They're not intrinsically more complicated than lead-acid other than that you have to monitor the individual cells (or more precisely: you're better off monitoring the individual cells with all technologies but you can get away without it for lead-acid). It's just that lead-acid is so much better known and more common (in boats and so on as well as houses) that the chargers to suit are easily available together with understanding how to set them up.

    Even then, people don't necessarily get it right:


    OTOH, for domestic energy storage the advantages of the new technologies (more energy per m³ or kg, primarily) are less important so the choice of lead-acid is not terrible. The main advantage of, say, lithium ion batteries is that they can be left in a partly charged state which suites off-grid use and partial charges on dull days better. Lead-acid's life is significantly reduced by being left partly discharged.

    For my house I plan to use LiFePO₄ cells. However, that'll need me to sort out the battery management myself. In some ways it's the least of my worries but it's one area where it'll need practical experience and experimentation to get things right. It'll be a while before things settle down and dealing with these things becomes common knowledge.
    Good luck with the LiFePO4's Ed, the efficiency is staggering and we cycle them to 80% DoD daily but the BMS is a feckin' nightmare. Two or more years of regular daily cycling and they still show no sign of degradation but I've lost count of times we've had to sort the BMS out. Fine if you are that way inclined but FLA is still more cost effective and 'idiot proof' at the mo. It's a house, not a car or airplane so why worry about the weight or space they'll take up.

    Cheers, Paul
    Thanks All,

    Following the suggestion from renewablejohn I have been speaking to http://www.omnihp.co.uk/ who are working with Inresol in Sweden, among others to bring a biomass CHP to the UK for domestic projects. They are expecting to start installing these over the next year with a demonstration site at staffordshire university.

    The main issue is they produce more heat than is required, for a 5kwh power generator it produces 15kw thermal output (triple that needed for a single dwelling). It is also currently not qualifying for domestic FIT incentives but is hoping to have that sorted by next year.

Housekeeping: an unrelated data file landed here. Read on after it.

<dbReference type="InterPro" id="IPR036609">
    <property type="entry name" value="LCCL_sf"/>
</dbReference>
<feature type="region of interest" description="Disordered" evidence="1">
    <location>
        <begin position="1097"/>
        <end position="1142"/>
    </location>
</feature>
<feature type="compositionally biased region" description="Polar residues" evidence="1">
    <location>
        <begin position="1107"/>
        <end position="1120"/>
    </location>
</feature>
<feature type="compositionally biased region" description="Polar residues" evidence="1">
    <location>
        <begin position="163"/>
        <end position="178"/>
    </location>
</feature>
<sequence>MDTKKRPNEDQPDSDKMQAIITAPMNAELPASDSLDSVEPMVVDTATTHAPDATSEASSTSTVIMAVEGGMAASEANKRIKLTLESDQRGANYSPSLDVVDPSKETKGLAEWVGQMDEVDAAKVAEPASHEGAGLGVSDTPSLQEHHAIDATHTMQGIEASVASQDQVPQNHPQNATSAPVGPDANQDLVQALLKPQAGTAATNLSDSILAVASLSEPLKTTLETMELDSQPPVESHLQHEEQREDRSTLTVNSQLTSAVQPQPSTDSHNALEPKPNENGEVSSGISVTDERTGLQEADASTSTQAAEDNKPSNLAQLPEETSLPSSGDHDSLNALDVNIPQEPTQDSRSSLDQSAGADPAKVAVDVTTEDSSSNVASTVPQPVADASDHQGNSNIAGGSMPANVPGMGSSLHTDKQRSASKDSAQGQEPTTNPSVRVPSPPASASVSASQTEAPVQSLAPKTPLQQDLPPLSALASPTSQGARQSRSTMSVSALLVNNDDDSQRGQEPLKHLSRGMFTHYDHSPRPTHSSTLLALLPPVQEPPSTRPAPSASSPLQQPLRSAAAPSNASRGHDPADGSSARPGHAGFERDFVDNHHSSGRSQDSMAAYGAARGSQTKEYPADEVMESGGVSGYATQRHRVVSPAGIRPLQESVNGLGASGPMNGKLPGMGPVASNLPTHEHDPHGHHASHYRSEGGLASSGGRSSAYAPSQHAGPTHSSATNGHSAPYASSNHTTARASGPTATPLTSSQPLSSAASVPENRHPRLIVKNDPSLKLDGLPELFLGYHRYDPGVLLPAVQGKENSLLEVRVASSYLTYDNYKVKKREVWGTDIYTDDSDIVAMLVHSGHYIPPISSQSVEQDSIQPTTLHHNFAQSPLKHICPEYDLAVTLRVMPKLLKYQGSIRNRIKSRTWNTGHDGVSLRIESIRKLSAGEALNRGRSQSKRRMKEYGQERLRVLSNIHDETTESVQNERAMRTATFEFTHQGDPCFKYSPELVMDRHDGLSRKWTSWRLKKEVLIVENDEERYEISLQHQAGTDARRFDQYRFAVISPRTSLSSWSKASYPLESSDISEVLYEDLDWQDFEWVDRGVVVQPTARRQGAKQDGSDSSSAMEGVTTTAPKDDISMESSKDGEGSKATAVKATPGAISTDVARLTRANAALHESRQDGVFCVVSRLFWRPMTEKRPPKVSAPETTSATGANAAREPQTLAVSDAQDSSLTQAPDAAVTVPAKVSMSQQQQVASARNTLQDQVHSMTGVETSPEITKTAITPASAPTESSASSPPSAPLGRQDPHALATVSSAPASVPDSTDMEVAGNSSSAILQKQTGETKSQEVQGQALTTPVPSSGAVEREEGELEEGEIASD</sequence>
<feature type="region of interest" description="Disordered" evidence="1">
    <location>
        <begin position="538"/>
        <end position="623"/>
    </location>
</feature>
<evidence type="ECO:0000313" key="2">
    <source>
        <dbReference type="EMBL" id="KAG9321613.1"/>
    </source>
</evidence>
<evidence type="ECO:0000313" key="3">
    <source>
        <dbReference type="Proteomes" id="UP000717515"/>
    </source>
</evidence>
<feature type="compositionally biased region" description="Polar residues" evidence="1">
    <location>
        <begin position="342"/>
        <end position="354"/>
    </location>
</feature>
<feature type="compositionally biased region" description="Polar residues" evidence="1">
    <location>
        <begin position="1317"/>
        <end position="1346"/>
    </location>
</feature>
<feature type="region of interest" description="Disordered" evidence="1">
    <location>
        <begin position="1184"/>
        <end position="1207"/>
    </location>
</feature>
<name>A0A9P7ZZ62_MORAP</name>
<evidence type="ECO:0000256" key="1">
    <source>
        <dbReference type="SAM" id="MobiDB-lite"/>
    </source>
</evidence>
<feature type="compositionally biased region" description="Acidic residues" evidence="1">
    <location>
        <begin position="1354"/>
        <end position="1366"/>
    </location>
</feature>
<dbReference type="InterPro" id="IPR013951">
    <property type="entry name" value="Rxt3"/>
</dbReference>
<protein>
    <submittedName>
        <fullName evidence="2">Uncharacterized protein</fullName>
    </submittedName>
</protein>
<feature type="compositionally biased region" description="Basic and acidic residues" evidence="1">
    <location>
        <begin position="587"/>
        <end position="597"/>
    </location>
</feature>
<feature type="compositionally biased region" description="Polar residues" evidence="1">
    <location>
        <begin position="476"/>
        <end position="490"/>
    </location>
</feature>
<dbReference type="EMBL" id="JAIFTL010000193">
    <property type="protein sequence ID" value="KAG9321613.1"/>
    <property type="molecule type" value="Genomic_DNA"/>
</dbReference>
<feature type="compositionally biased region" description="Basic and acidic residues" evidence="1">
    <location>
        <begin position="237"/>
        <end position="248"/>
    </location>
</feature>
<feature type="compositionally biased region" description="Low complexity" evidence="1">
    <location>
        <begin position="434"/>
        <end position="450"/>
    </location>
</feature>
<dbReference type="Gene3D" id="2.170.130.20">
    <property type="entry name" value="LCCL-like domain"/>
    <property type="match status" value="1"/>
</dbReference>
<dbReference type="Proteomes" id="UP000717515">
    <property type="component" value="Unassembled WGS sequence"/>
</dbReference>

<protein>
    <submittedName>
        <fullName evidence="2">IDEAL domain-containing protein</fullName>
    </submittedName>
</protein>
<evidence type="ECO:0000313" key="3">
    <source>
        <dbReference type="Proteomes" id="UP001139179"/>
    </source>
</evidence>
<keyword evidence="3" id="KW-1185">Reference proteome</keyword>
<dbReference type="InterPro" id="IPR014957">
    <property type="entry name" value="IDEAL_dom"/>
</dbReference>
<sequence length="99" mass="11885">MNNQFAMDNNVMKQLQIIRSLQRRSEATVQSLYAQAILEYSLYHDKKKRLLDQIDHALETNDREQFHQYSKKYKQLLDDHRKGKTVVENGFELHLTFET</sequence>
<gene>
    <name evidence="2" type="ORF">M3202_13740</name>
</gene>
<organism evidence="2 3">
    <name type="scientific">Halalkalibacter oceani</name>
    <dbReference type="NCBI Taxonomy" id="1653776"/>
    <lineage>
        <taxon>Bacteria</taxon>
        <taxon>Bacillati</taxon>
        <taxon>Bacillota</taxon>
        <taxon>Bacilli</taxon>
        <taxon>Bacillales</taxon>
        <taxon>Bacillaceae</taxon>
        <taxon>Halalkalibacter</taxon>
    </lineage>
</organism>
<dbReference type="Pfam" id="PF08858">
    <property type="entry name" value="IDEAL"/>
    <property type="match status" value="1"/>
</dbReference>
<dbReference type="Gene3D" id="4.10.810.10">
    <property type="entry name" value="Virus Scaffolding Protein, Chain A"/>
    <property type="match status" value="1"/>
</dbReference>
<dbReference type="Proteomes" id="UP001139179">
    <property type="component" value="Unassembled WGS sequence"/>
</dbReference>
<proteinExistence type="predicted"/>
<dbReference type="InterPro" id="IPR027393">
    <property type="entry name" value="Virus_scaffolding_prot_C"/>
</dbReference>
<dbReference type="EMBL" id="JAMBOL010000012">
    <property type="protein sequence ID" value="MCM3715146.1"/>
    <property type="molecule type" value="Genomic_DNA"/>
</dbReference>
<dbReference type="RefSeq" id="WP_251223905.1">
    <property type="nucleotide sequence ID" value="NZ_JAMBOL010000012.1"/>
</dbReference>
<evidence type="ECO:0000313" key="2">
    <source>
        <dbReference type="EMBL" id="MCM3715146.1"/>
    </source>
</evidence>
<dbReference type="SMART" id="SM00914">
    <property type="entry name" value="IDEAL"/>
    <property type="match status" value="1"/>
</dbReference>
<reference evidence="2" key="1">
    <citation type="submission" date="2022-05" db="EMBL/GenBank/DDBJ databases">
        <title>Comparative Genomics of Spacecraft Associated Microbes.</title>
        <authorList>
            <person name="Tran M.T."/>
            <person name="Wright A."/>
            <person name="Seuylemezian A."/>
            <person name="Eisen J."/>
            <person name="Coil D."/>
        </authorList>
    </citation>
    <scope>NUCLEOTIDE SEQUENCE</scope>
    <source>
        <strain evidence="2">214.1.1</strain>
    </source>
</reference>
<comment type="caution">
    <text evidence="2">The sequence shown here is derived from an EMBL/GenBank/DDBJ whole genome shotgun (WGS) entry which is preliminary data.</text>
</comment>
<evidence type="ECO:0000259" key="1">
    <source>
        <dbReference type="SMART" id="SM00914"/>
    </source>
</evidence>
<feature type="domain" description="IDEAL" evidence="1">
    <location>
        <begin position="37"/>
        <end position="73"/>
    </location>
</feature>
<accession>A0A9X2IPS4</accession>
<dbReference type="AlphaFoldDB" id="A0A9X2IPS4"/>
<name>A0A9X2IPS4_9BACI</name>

Further to this they are looking at pairing this up with a sceptic tank to harness the anaerobic gasses to produce bio-gas.

    Battery wise Inresol have developed a battery similar to a Tesla Powerwall which is integrated into the CHP.

    The CHP itself comes ready to run off bio-mass wood pellets, however it can be fueled by most sources, diesel, bio-diesel, gas, bio-gas.

    As an off-grid solution it seems very neat.
    • CommentTimeMar 7th 2016
    Posted By: Studio_BarkThe main issue is they produce more heat than is required

    I once read that the best way to look at a CHP system is as a heat generator of the required capacity that happens to generate some additional electrical power, rather than the other way around. In particular, a house may require 5 kW of heat in winter (although it would need to be pretty large if built to a good standard of insulation) but it won't need any heat in summer, so there won't be any additional electric power then either.

    Or else you need to recalculate all the theoretical efficiencies when comparing it against other technologies.
    • CommentTimeMar 7th 2016
    Posted By: Studio_Barkfor a 5kwh power generator it produces 15kw

    kWh, not kwh and kW, not kw.

    Posted By: Studio_BarkFurther to this they are looking at pairing this up with a sceptic tank to harness the anaerobic gasses to produce bio-gas.
    Good luck with that one.
    • CommentTimeMar 7th 2016
    Posted By: not SteamyTeasceptic tank

    You missed this one. I'd love one of those.
    • CommentTimeMar 7th 2016
    Life is like a poo sandwich, the more bread you have, the less poo you have to eat :shocked:
    If your looking at chp using septic (sceptic) tank then this landfill system has a good track record but really more suitable to a small farm.

    • CommentAuthorEd Davies
    • CommentTimeMar 8th 2016
    Posted By: djhbut it won't need any heat in summer
    Says the man who often points out, quite rightly, that DHW is more of a problem than space heating for properly done new build.

    Posted By: Studio_Barkfor a 5kwh power generator it produces 15kw thermal
    Proper capitalization, as Steamy mentions, would be nice but its lack is not really a likely cause of misunderstanding. Comparison of kWh against kW is a bit more suspect - I imagine that either could be used here if done consistently and that this is just a typo (the numbers look about right for that) but it would be good to be sure that there's not a more serious confusion going on.
    • CommentTimeMar 8th 2016 edited
    Posted By: Ed Davies
    Posted By: djhbut it won't need any heat in summer
    Says the man who often points out, quite rightly, that DHW is more of a problem than space heating for properly done new build.

    Indeed, and I confess that I also make the assumption that a sensibly done build will also have enough PV or solar thermal that DHW won't be a problem in summer. No need to burn things in summer, apart from on the BBQ.
    • CommentAuthorEd Davies
    • CommentTimeMar 8th 2016
    Posted By: djhIndeed, and I confess that I also make the assumption that a sensibly done build will also have enough PV or solar thermal that DHW won't be a problem in summer.
    Indeed - but an assumption not entirely consistent with the original post and some of the further discussion.
    • CommentTimeMar 8th 2016
    Well I do hope the OP listens to you and the others as well as me that have pointed out the merits of increasing the size of the PV array.